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Ecuador Hurts Its Potential

The constant barrage of Bolivarian rhetoric, political intrigue and corruptions scandals are preventing Ecuador from realizing its full potential.


Despite the political noise, the Ecuadorian economy is doing well. GDP expanded 4.08 percent y/y in 2006 and the level of economic activity should grow 4.3 percent y/y in 2007. Ecuador's consumer prices are under control. At the end of May, the annual inflation rate was 1.56 percent. Ecuador's unemployment picture is also improving. The general unemployment rate fell below 10 percent in May.

Surprisingly, Ecuador's dollarization program is the main reason for its success. The fixed exchange regime imbued the economy with monetary stability and improved its external competitiveness. In contrast to Argentina's disastrous flirtations with dollarization, Ecuador pegged itself to the greenback during a period when it was free falling and commodity
prices were soaring. Argentina had the misfortune of pegging to it when the dollar was strengthening and commodity prices were weakening. This is why Ecuadorian exporters are doing so well, gaining against  competitors - particularly Colombia. Given the 30 percent appreciation of the Colombian peso against the dollar, Ecuadorian flower producers expanded market share and improved profit margins.

Unfortunately, Ecuador could be doing better. It could be reaping large inflows of foreign direct investment. Instead, the constant barrage of Bolivarian rhetoric, political intrigue and corruptions scandals are preventing it from realizing its full potential.


A look at Ecuador's macroeconomic data suggests that the country is nowhere near the dire straits proclaimed by President Correa. Ecuador's nominal GDP is $44 billion, with a public sector debt of $13.3 billion. In other words, Ecuador's debt to GDP is 30.2 percent, putting it among some of the better performers in the region. Likewise, the Ecuadorian government is running a small fiscal surplus. Therefore, there are no fundamental reasons why the foreign debt load should be of concern. Ecuador has the resources and cash flow to meet its obligations.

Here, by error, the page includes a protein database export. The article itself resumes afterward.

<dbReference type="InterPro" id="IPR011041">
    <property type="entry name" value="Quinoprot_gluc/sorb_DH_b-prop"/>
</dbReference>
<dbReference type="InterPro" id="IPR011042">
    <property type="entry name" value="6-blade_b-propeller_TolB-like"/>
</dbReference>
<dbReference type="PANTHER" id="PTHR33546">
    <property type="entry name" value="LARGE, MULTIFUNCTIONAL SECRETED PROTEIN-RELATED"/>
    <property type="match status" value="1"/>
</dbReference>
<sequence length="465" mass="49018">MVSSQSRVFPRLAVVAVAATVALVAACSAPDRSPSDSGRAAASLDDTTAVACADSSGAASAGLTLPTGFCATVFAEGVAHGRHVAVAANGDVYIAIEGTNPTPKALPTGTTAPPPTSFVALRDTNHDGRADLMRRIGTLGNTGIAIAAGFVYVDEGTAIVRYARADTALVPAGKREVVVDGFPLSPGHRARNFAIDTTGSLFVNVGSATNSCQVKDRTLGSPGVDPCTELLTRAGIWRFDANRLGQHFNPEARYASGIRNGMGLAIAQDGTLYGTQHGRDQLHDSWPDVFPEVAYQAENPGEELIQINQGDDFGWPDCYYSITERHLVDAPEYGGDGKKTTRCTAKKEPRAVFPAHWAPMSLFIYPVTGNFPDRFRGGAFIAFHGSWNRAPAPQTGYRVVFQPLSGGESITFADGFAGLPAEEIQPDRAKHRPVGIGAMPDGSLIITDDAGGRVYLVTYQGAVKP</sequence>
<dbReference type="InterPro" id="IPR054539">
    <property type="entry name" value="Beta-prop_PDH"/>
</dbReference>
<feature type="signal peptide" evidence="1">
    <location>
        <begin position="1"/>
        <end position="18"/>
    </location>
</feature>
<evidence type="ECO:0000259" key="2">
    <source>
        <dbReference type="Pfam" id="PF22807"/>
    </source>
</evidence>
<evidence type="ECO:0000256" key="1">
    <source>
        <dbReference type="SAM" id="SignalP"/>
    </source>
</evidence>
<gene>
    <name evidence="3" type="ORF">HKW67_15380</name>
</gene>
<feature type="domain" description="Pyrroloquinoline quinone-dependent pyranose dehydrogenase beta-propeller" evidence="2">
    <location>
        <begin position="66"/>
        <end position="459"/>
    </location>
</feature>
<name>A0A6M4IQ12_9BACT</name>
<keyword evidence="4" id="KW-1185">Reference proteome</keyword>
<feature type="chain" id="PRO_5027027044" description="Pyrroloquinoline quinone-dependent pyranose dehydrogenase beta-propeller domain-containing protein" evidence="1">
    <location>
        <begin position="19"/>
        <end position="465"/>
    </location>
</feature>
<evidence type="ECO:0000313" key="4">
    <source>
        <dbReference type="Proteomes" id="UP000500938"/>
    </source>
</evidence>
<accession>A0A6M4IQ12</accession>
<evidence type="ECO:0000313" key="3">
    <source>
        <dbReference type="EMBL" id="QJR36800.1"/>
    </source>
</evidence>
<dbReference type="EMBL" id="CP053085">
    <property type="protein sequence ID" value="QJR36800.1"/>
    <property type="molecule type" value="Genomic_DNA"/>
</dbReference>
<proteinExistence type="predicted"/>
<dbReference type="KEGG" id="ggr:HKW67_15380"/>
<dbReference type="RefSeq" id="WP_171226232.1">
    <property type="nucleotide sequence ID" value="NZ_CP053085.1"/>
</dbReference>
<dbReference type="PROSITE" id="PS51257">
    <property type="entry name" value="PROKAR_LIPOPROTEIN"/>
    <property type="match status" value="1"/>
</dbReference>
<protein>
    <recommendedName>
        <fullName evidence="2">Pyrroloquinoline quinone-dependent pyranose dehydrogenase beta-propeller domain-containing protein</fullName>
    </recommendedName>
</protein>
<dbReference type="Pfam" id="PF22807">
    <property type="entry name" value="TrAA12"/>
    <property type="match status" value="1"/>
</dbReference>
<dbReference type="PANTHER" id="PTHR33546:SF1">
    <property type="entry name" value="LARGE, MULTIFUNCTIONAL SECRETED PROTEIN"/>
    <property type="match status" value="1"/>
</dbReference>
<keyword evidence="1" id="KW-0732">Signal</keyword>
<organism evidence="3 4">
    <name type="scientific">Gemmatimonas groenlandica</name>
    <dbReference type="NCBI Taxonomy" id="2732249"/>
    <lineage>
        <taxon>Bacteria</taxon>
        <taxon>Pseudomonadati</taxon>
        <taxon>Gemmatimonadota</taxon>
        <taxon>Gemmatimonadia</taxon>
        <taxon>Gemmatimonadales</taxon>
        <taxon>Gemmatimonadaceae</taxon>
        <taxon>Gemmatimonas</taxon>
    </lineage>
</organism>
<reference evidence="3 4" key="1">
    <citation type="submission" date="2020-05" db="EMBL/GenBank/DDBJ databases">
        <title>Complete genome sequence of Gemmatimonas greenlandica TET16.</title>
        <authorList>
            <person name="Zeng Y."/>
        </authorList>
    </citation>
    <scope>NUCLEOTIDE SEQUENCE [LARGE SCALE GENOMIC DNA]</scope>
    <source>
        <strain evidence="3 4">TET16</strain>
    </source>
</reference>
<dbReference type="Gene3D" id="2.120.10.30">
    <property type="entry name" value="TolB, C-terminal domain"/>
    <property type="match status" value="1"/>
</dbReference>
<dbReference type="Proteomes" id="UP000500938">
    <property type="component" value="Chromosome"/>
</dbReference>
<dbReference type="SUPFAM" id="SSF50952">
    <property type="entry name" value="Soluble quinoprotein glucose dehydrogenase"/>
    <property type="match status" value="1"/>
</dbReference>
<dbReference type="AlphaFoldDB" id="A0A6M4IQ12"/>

The government's real motivation appears to be political. Indeed, a delegation led by Guillermo Nielsen, the fiery Argentine debt negotiator, found no reason why Ecuador should default on its external obligations. Ecuador would not gain much from default, since it has the capacity to continue servicing its debt. At the same time, there is a good chance that Ecuador could fall off the dollar peg if it defaulted. A run on the banks could create a monetary squeeze, whereby the central bank would be forced to introduce a new currency. Unfortunately, President Correa's motivation is purely political, since he appears to gain in strength from episodes of controversy and confrontations.

A weak Administration, with no major political party, President Correa gains strength from keeping the opposition on the defensive. Unfortunately, some of his machinations were caught on tape. Most of the attention converged on Economy Minister Patino, who is the president's closest advisor. The maelstrom began when Patino was filmed discussing, with a pair of investment bankers, the implications of a possible default on the prices of Credit Default Swaps (CDS). Although Ecuador vowed to default on its external debt, it serviced its obligations on time. It now appears that the threat was a ploy to manipulate bond and CDS prices.


The second incident again involved  Economy Minister Patino. This time it was with Jorge Cevallos, the President of the Congress. The minister and congressional leader were filmed negotiating a loan for a special pet project in return for Cevallo's support for a constitutional assembly. Many people were surprised when the congressional leader agreed to the constitutional assembly. However, now it seems that the congressional leader was bought off.

The political noise is hurting Ecuador's reputation and standing. Many multinationals are holding off investment. Hence, the country is losing a golden opportunity. Unfortunately, the personal ambition of a small group of politicians lies ahead of the needs of 14 million Ecuadorians.

Walter Molano is head of research at BCP Securities.
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